other support vertices unchanged, then we obtain G3. On the other hand, G3 can be
obtained from G2 = S2(G) contracting (a, {c}) and (a, {b}), and also (b, {c}) and
(b, {e})
The contraction (splitting) of internal vertices is called an internal contraction
(splitting). We have the following observations:
Observation 2 Let T be a tree with at least three vertices. Then, the following
properties are equivalent:
1. T is a general corona of a tree.
2. There exists a tree T such that T is obtained from the 2subdivision S2(T ) by
a sequence of internal contractions.
3. There exists a tree T such that T is obtained from the corona T ◦ K1 by a sequence
of internal splittings.
Observation 3 If G is a general corona of a tree, then E x t (G) is a dominating
2packing of G containing all leaves of G.
Proof It follows from the following three facts: The distance between any two external
vertices of G is at least three. Next, every internal vertex of G is adjacent to an external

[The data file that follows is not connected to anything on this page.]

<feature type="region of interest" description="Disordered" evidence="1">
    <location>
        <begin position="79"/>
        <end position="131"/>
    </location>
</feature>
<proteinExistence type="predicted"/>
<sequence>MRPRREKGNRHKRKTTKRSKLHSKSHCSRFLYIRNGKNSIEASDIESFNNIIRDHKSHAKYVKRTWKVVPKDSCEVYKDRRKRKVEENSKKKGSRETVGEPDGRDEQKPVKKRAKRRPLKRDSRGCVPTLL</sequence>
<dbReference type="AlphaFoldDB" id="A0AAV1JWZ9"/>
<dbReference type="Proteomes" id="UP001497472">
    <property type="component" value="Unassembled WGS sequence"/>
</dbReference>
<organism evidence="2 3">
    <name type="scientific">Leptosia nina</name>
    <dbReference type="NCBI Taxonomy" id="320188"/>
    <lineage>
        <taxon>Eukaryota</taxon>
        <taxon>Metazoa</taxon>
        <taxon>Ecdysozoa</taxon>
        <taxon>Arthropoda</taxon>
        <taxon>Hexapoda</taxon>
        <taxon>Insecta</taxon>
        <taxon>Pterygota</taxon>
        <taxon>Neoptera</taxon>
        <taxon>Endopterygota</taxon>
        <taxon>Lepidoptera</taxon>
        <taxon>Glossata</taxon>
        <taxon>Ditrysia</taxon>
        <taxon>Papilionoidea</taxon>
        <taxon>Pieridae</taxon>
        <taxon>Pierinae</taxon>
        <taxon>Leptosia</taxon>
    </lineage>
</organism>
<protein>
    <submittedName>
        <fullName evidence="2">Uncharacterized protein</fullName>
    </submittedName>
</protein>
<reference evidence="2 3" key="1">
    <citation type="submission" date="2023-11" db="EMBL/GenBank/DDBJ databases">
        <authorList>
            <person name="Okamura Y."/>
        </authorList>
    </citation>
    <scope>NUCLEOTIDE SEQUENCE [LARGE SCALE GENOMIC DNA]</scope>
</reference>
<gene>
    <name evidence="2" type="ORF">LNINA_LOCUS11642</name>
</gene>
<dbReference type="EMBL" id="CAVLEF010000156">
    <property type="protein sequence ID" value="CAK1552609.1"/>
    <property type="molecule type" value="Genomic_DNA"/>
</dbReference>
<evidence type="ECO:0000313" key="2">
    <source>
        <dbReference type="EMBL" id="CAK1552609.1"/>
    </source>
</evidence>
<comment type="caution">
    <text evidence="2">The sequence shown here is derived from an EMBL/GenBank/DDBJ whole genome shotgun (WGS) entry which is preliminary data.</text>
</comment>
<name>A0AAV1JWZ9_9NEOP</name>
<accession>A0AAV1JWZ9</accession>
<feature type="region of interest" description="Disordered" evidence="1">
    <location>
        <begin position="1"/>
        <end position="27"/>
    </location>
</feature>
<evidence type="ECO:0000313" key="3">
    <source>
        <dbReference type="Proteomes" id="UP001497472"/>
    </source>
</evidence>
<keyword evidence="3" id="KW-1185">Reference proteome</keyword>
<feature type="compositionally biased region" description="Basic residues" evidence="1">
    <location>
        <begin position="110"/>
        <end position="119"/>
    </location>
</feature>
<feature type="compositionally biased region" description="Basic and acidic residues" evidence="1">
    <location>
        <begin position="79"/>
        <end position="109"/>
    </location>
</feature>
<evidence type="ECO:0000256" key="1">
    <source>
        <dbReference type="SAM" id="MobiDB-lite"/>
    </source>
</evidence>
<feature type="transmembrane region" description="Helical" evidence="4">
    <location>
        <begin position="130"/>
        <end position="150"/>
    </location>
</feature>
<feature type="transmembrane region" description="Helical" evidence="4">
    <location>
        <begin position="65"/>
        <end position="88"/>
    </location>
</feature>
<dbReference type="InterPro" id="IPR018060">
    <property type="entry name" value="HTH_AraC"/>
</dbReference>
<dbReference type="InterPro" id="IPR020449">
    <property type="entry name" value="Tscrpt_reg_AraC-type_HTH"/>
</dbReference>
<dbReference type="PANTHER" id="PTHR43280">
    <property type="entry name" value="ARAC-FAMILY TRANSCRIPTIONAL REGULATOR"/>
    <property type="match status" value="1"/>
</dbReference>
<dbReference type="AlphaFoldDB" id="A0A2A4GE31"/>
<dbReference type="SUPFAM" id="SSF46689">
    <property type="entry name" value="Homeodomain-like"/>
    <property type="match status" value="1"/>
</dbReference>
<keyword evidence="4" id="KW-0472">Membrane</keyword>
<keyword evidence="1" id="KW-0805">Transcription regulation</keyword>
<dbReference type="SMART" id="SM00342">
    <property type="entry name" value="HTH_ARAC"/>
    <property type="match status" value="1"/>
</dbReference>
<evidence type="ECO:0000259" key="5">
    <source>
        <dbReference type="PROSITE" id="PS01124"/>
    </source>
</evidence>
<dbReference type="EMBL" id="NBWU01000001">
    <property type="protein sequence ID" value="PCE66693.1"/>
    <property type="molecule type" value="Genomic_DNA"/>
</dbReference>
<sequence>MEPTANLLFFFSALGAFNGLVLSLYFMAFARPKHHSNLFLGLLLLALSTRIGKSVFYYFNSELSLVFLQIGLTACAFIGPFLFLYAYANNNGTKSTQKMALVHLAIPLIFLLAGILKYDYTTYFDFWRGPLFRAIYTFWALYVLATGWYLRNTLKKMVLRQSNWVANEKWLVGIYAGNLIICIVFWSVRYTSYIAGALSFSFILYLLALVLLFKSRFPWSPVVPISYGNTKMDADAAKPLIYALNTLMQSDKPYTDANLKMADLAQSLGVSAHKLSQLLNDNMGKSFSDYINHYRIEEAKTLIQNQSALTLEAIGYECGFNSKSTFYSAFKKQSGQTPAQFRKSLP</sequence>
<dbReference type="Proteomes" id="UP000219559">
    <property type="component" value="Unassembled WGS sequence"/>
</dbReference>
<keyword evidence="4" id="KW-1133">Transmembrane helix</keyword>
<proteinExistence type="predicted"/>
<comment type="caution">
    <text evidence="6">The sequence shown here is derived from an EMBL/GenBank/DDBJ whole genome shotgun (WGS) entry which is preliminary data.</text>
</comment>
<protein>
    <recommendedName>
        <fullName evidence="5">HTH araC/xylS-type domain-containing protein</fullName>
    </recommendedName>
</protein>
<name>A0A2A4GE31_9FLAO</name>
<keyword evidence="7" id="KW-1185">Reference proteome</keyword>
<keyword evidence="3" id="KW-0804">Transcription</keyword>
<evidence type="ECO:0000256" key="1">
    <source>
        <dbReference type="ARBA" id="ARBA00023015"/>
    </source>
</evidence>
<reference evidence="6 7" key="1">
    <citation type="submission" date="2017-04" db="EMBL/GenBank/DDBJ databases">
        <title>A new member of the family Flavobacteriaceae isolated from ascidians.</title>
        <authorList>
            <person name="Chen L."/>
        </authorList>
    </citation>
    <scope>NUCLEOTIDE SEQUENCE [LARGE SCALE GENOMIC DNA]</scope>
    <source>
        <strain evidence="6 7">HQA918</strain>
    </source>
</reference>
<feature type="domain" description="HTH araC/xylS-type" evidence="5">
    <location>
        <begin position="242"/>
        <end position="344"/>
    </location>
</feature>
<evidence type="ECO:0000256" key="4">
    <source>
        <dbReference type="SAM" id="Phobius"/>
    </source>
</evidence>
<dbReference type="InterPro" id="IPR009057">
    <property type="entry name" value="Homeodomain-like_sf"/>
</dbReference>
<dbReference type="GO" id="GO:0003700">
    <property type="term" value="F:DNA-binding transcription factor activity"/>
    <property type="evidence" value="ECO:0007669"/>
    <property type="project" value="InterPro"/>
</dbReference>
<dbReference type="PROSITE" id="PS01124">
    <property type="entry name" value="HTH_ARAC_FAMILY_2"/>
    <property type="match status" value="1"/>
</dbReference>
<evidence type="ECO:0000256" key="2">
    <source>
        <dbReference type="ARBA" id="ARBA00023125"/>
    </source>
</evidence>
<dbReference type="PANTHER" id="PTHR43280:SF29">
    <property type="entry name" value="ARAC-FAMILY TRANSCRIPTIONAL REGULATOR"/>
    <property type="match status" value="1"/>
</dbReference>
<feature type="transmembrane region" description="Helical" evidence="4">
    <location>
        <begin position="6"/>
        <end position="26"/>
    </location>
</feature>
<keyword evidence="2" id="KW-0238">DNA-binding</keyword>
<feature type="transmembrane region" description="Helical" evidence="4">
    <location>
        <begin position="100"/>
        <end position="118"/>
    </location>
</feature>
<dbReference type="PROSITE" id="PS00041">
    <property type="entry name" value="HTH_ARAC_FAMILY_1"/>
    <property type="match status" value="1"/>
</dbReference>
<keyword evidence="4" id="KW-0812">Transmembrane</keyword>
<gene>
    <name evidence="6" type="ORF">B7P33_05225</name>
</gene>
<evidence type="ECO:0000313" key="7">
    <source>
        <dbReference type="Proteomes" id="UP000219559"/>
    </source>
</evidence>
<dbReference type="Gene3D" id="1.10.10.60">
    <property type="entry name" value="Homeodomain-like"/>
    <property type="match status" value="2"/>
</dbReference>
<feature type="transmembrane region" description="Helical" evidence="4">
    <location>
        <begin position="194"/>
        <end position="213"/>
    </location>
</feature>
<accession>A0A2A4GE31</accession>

vertex. Finally, every leaf of G belongs to E x t (G).
Observation 4 Let G and H be general coronas of some trees. If they share only one
vertex which is an external vertex in each of them, then G ∪ H is a general corona.
Proof Assume that G and H are general coronas of some trees T1 and T2, say G =
T1 ◦ P1 and H = T2 ◦ P2 for some neighborhood partitions P1 and P2 of T1 and
T2, respectively. Let (v, 1) be the only common external vertex of G and H . Then
the trees T1 and T2 share only v and the union T = T1 ∪ T2 is a tree. Now, let P